EEG artefacts


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EEG artefacts

  1. 1. EEG ARTEFACTS <ul><li>Dr Chris Brown </li></ul><ul><li>Manchester Cognitive Electrophysiology </li></ul>
  2. 2. What are artefacts? <ul><li>Unwanted electrical activity arising from different sources, other than cerebral activity. </li></ul>
  3. 3. What causes artefacts? <ul><li>The EEG is a highly sensitive recording device, easily interrupted by other electrical activity of very high voltages . </li></ul>
  4. 4. Identifying artefacts <ul><li>Some readily distinguished, others so closely resemble cerebral activity that their interpretation is taxing even to the most experienced electroencephalographer. </li></ul>
  5. 5. Removing artefacts <ul><li>Slow (0-4 Hz) and high (more 20 Hz) frequency bands of EEG may pick up artefacts, such as eye movements and muscle activity, and therefore should be evaluated with caution. </li></ul><ul><li>Despite the use of artefact rejection algorithms, the failure to accurately distinguish true physiological rhythmicity from artefacts requires expert assessment. </li></ul>
  6. 6. CLASSIFICATION <ul><li>Physiological : from patient’s own generator sources (other than the brain). </li></ul><ul><li>– Eye movement </li></ul><ul><li>– Muscle (EMG) </li></ul><ul><li>– Movement </li></ul><ul><li>– Cardiogenic </li></ul><ul><li>– Sweat </li></ul><ul><li>Extraphysiological : Externally generated e.g. instrumental & environmental. </li></ul><ul><li>- 50Hz </li></ul>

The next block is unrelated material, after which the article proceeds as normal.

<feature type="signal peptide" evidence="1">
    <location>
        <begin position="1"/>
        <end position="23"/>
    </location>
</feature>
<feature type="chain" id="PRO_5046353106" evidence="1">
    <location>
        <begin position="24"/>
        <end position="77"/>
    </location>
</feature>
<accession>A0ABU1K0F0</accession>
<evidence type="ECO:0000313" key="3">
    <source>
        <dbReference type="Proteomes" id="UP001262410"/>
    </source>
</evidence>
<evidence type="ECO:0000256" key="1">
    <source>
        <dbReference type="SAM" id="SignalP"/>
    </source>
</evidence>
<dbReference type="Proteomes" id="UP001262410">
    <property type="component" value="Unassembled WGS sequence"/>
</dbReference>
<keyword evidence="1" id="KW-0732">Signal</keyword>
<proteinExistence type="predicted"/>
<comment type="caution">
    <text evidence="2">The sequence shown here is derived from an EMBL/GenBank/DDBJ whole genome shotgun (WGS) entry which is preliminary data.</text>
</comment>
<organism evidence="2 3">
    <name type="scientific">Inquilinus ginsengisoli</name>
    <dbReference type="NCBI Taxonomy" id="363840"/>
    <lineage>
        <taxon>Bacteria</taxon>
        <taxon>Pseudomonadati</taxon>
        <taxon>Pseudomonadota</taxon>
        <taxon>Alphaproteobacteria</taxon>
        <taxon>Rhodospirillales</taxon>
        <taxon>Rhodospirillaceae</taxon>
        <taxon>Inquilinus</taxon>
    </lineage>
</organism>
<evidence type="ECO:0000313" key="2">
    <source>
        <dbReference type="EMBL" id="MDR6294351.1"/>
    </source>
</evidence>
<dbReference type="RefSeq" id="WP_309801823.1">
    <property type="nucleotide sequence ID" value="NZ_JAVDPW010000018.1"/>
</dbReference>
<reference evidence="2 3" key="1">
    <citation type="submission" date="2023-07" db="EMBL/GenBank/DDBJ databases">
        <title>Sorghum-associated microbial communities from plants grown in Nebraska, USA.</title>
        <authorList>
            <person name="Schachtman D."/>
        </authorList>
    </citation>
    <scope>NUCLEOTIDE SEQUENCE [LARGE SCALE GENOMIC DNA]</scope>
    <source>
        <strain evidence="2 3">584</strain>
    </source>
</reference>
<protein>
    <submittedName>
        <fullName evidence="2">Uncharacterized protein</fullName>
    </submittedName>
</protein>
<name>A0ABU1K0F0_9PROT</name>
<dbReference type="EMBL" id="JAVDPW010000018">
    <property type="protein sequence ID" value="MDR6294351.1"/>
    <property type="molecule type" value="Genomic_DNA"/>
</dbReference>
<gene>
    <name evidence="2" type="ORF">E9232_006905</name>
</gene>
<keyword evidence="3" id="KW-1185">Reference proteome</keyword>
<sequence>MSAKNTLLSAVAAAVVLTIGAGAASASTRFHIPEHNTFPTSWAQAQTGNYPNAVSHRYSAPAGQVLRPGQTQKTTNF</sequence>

7. 7. Cardiac artefacts <ul><li>ECG artefact - poorly formed QRS complex </li></ul><ul><li>Ballistocardiographic - movement of head or body with cardiac contractions. </li></ul><ul><li>Pacemaker - generalized across scalp, shorter duration. </li></ul><ul><li>Pulse - electrode resting on blood vessel, follows ECG artefact. </li></ul>
  8. 8. ECG artefacts
  9. 9. BCG artefacts
  10. 10. Pacemaker artefacts
  11. 11. Pulse artefacts
  12. 12. ELECTRODE ARTEFACTS <ul><li>Types: </li></ul><ul><li>Two forms: </li></ul><ul><ul><li>brief transients limited to one electrode, e.g. </li></ul></ul><ul><ul><ul><li>Electrode pop - spontaneous discharges. </li></ul></ul></ul><ul><ul><ul><li>Electrode/lead movement. </li></ul></ul></ul><ul><ul><li>low frequency rhythms across scalp region, e.g. </li></ul></ul><ul><ul><ul><li>Perspiration - undulating waves >2 sec. </li></ul></ul></ul><ul><ul><ul><li>Salt bridge - lower amplitude. </li></ul></ul></ul><ul><ul><ul><li>Movement artefact. </li></ul></ul></ul>
  13. 13. Lead movement